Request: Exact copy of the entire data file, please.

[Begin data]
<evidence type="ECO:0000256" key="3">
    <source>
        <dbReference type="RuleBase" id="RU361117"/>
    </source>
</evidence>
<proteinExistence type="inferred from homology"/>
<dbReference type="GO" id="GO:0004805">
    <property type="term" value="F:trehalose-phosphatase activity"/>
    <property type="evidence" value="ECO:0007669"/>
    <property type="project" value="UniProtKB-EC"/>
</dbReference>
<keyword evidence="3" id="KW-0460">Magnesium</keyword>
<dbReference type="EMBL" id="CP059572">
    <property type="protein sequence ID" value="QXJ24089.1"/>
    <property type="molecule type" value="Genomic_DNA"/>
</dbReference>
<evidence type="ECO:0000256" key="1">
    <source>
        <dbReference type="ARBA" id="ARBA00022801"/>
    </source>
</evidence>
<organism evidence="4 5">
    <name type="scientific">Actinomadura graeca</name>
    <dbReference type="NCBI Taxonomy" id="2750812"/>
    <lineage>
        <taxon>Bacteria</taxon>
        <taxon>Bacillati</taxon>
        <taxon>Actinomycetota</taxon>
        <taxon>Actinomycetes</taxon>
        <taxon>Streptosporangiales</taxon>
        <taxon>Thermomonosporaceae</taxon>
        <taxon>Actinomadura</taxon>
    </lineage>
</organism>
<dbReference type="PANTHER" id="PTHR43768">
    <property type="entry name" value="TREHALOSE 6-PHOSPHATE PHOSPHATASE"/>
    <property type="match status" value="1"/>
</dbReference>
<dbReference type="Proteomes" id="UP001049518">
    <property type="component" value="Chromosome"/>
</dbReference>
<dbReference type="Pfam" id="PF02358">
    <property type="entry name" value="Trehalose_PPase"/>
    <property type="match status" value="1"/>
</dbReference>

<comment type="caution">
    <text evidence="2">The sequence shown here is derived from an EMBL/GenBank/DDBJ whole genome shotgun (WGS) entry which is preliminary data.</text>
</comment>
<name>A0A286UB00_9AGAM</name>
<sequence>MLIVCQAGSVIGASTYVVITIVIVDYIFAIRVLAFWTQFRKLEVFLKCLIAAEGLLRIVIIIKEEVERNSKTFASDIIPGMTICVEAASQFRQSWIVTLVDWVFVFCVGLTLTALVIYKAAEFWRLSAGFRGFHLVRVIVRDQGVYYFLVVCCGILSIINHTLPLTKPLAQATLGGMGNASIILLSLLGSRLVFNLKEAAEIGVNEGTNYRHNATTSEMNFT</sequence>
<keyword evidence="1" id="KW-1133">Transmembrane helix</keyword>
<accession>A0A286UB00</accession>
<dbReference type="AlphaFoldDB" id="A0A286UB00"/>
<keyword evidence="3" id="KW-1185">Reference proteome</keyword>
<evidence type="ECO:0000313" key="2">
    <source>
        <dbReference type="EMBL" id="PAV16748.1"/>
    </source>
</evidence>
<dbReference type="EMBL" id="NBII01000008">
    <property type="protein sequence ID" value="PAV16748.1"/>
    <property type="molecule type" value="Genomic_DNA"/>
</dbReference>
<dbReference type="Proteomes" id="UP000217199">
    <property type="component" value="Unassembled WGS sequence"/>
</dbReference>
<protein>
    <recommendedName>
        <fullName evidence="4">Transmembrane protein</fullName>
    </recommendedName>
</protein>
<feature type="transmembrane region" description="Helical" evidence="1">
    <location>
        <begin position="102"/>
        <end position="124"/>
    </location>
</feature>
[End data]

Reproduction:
<evidence type="ECO:0000256" key="3">
    <source>
        <dbReference type="RuleBase" id="RU361117"/>
    </source>
</evidence>
<proteinExistence type="inferred from homology"/>
<dbReference type="GO" id="GO:0004805">
    <property type="term" value="F:trehalose-phosphatase activity"/>
    <property type="evidence" value="ECO:0007669"/>
    <property type="project" value="UniProtKB-EC"/>
</dbReference>
<keyword evidence="3" id="KW-0460">Magnesium</keyword>
<dbReference type="EMBL" id="CP059572">
    <property type="protein sequence ID" value="QXJ24089.1"/>
    <property type="molecule type" value="Genomic_DNA"/>
</dbReference>
<evidence type="ECO:0000256" key="1">
    <source>
        <dbReference type="ARBA" id="ARBA00022801"/>
    </source>
</evidence>
<organism evidence="4 5">
    <name type="scientific">Actinomadura graeca</name>
    <dbReference type="NCBI Taxonomy" id="2750812"/>
    <lineage>
        <taxon>Bacteria</taxon>
        <taxon>Bacillati</taxon>
        <taxon>Actinomycetota</taxon>
        <taxon>Actinomycetes</taxon>
        <taxon>Streptosporangiales</taxon>
        <taxon>Thermomonosporaceae</taxon>
        <taxon>Actinomadura</taxon>
    </lineage>
</organism>
<dbReference type="PANTHER" id="PTHR43768">
    <property type="entry name" value="TREHALOSE 6-PHOSPHATE PHOSPHATASE"/>
    <property type="match status" value="1"/>
</dbReference>
<dbReference type="Proteomes" id="UP001049518">
    <property type="component" value="Chromosome"/>
</dbReference>
<dbReference type="Pfam" id="PF02358">
    <property type="entry name" value="Trehalose_PPase"/>
    <property type="match status" value="1"/>
</dbReference>

<comment type="caution">
    <text evidence="2">The sequence shown here is derived from an EMBL/GenBank/DDBJ whole genome shotgun (WGS) entry which is preliminary data.</text>
</comment>
<name>A0A286UB00_9AGAM</name>
<sequence>MLIVCQAGSVIGASTYVVITIVIVDYIFAIRVLAFWTQFRKLEVFLKCLIAAEGLLRIVIIIKEEVERNSKTFASDIIPGMTICVEAASQFRQSWIVTLVDWVFVFCVGLTLTALVIYKAAEFWRLSAGFRGFHLVRVIVRDQGVYYFLVVCCGILSIINHTLPLTKPLAQATLGGMGNASIILLSLLGSRLVFNLKEAAEIGVNEGTNYRHNATTSEMNFT</sequence>
<keyword evidence="1" id="KW-1133">Transmembrane helix</keyword>
<accession>A0A286UB00</accession>
<dbReference type="AlphaFoldDB" id="A0A286UB00"/>
<keyword evidence="3" id="KW-1185">Reference proteome</keyword>
<evidence type="ECO:0000313" key="2">
    <source>
        <dbReference type="EMBL" id="PAV16748.1"/>
    </source>
</evidence>
<dbReference type="EMBL" id="NBII01000008">
    <property type="protein sequence ID" value="PAV16748.1"/>
    <property type="molecule type" value="Genomic_DNA"/>
</dbReference>
<dbReference type="Proteomes" id="UP000217199">
    <property type="component" value="Unassembled WGS sequence"/>
</dbReference>
<protein>
    <recommendedName>
        <fullName evidence="4">Transmembrane protein</fullName>
    </recommendedName>
</protein>
<feature type="transmembrane region" description="Helical" evidence="1">
    <location>
        <begin position="102"/>
        <end position="124"/>
    </location>
</feature>